30. To those wondering why bank 1 would sell the 1B$ in loans for that same amount, as opposed to more in order to cover the 1B$ debts obligations plus interest it has coming to it, much less without getting a "profit" on top of that, understand that in the real world, bank 1 never actually had a billion dollars to loan.  Because of 1/10 fractional reserve requirements, it only really needed 1/10 of 1B$ in order to make the 1B$ in loans, which is an extra 9/10ths of 1B$ it would then have magically added to it's deposits right out of thin air.  But these are not "profits," because it isn't the bank's money, but rather, the depositors' until they finally pay them back.  Upon that time, the bank will have made 9/10ths of 1B$ on that initial 1/10ths of 1B$, which doesn't even include interest (can we say, CHAH-CHING!).  But that takes time, and the bank needs more money to loan right now, in order to continue making even more money in the meantime, so what appears to be taking a loss in the short run really isn't.  To the contrary, it has made gains, and no, not as much as would have been otherwise (because they lose the interest they otherwise would have received), but they still made massive profits in right now, in one fail swoop (in very short order to say the least), whereas bank 2 has all that money coming to it over time, who is able to do so because it already has plenty of cash on hand to do it's own business, and isn't in any need of replacement deposits at present.  If bank 1 had to charge MORE than 1B$ in order to sell the loans, then it would make less sense for bank 2 to buy them when it can just make out it's own 1B$ n loans on it's own.  But of course, investment banks aren't really in the mortgage business.  But presented with an opportunity to buy up an entire package, might do so.  Granted, if they knew now what they knew then about just how sub-prime these mortgages really were, would probably not have done so.  (Of course, when the govt is requiring people to make them, as was the case in the debacle that came to a head in 2008, it's kinda inevitable.)  Cheers, all.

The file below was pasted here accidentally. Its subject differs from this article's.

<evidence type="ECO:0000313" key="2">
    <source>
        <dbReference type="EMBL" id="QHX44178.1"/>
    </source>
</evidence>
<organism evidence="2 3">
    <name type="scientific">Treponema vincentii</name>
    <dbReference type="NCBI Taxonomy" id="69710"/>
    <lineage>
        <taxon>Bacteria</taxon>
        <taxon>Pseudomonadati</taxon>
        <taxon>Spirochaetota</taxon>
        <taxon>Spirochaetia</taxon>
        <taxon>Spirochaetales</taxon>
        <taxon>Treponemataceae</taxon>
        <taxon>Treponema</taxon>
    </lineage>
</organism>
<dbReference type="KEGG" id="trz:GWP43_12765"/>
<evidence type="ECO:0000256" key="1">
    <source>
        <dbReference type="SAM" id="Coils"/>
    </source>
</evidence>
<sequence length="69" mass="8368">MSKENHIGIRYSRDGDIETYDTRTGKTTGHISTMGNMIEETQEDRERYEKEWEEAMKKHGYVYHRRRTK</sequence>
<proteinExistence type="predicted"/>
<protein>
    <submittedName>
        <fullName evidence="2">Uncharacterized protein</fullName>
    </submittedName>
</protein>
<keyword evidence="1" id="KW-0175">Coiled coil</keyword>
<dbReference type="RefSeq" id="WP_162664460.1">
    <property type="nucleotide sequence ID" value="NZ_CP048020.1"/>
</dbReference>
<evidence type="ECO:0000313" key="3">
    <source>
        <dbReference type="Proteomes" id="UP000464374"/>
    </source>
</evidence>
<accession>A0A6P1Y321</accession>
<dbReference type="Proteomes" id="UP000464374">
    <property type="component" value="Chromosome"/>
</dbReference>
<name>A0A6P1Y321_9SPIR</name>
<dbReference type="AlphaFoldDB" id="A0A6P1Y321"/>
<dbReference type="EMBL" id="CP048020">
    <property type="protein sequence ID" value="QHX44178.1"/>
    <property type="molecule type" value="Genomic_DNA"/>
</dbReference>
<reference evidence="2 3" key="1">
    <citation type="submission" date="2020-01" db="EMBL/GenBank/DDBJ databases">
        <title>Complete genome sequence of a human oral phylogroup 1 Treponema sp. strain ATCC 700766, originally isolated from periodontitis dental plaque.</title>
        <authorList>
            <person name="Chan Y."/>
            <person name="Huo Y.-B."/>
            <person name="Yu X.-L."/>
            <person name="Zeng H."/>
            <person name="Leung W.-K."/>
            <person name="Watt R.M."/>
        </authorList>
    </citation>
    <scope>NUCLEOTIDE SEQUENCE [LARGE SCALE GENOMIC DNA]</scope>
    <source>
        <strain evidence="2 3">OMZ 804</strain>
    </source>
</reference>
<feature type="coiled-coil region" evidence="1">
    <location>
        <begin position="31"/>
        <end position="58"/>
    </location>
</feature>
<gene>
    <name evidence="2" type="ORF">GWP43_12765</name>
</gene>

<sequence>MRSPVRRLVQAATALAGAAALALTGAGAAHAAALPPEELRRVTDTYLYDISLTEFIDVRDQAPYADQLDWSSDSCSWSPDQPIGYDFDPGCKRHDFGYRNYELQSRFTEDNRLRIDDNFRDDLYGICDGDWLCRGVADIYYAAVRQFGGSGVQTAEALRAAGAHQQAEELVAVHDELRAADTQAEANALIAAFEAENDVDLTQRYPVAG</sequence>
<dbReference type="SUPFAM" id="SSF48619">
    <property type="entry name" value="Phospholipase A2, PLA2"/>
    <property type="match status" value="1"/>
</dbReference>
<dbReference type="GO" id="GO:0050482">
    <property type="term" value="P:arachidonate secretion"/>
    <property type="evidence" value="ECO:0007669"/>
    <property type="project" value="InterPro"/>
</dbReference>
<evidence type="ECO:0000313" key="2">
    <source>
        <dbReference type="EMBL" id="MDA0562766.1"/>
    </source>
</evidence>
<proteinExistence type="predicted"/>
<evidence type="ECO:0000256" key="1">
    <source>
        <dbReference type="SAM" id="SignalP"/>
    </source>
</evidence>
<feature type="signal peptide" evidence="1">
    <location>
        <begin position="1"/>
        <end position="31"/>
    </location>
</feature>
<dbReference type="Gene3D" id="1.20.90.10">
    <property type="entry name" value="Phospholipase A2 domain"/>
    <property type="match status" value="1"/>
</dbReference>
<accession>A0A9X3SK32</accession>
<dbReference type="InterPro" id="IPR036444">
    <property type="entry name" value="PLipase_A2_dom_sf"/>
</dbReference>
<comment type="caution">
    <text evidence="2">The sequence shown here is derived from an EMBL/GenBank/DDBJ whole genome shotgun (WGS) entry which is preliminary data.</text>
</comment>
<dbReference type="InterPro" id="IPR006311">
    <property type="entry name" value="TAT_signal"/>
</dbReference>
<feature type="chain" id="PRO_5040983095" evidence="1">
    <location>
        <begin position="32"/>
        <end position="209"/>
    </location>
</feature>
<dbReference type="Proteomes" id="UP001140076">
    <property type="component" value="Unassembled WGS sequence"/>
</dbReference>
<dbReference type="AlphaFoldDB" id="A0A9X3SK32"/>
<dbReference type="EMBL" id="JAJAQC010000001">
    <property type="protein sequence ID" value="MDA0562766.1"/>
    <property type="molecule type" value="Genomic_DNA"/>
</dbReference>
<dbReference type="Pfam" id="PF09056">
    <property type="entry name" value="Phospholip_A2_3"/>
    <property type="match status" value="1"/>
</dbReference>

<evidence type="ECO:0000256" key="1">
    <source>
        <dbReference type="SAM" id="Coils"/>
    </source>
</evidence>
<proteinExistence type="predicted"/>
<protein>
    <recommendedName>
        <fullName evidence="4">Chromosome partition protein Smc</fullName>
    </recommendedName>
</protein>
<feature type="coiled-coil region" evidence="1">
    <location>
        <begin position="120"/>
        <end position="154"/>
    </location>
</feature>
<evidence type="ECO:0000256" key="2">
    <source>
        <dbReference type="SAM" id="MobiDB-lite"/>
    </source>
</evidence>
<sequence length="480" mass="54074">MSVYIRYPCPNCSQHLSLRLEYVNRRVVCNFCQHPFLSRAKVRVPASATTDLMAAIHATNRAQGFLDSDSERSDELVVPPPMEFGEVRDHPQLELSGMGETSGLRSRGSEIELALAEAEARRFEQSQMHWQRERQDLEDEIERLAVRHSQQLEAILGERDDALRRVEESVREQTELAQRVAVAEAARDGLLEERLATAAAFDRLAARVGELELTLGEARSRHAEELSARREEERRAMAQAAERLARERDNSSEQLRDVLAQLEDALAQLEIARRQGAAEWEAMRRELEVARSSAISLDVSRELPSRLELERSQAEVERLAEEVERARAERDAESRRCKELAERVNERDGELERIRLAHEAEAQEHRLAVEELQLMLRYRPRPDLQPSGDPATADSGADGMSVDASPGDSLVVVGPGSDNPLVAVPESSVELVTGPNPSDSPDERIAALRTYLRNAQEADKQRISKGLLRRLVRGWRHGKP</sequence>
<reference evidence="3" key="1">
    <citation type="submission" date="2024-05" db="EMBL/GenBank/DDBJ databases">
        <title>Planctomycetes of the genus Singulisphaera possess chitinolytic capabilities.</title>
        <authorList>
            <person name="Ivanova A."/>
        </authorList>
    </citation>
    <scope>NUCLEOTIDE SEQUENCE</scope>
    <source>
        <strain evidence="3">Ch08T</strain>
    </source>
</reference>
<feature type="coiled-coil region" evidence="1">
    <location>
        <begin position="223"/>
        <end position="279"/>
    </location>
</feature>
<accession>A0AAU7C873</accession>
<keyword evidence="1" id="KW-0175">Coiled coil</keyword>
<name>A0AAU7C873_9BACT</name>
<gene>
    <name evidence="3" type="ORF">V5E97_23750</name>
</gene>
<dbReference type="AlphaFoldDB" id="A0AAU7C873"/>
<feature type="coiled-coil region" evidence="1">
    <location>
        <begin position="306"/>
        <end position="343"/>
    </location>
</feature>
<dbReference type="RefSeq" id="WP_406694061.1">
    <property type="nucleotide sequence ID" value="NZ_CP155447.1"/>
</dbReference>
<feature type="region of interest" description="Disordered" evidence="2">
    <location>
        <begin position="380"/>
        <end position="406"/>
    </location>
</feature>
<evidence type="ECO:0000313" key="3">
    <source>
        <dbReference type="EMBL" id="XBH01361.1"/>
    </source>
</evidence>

31. I think I need to watch this series before watching 'The Big Short' because so far, it looks like I won't understand ANYTHING in that film.

  32. Im not sure if i'm right, but if you got confused about the first part about paying the bank a total of 2 million after 10 years ( 100k x 9 + 1.1m). Don't forget that the bank gave you 1 million to begin with. The bank will earn 1 million dollars and you will be paying a total of 1 million at the end. Here's an example, the toy gun on the shelf at the toy store is worth 10 cookies. I have no cookies, so my friend (the bank) tells me that he can lend me 10 cookies, but for 9 days i have to pay him back an interest of 1 cookie and on the 10th i have to pay back an interest of 1 cookie plus the original 10 cookies that he lends you. You may think this sounds unfair because I have to give a total of 20 cookies at the end. But dont forget your friend lent you 10 cookies to begin with plus 10 extra days to gather 10 more cookies. At the end you are paying the full amount but the bank allows you to pay for it over a period of time.

  33. Just started watching The Big Short from PB. Quality is watchable. This subject of Mortgage-Back Securities immediately came up (or Private labelled MBS as they also call it in the movie). I knew I had to watch these from Khan to understand it. Wolf of Wall street was enjoyable to watch but it would have been better if I understood what was going on financially. Not making the same mistake with this movie!

  34. I don't get why the first bank that let 1000 people borrow a million each (total of $1 Billion they lent out) would want to sell all of those mortgages for $1 billion. How did they make their money?

  35. The major reason the bank sells the loan to the investment bank is so that what was receivables before for the bank is now liquid cash. So now, they can lend even more with the cash they receive. (basically liquidation of illiquid assets)…Not just for the fees!

  36. wait do you mean that you have to pay the one million on interest alone and then at year 10 you pay the initial principal as well?

  37. Apart from the reason given in the video for the commercial bank to sell the (loan portfolio) if i may say so, to the Investment bank, could it also be that they perhaps wanted to safeguard against any sort of credit risk, such as in case the customers failed to pay the EMIs and defaulted?

  38. Lovely video, I now understand, have ben struggling with my studies in finance lecturers teaching s so boring. that's why I got on youtube. weldone khan academy

  39. Great video. Only thing that is incorrect is that banks don't loan deposits. Otherwise very helpful!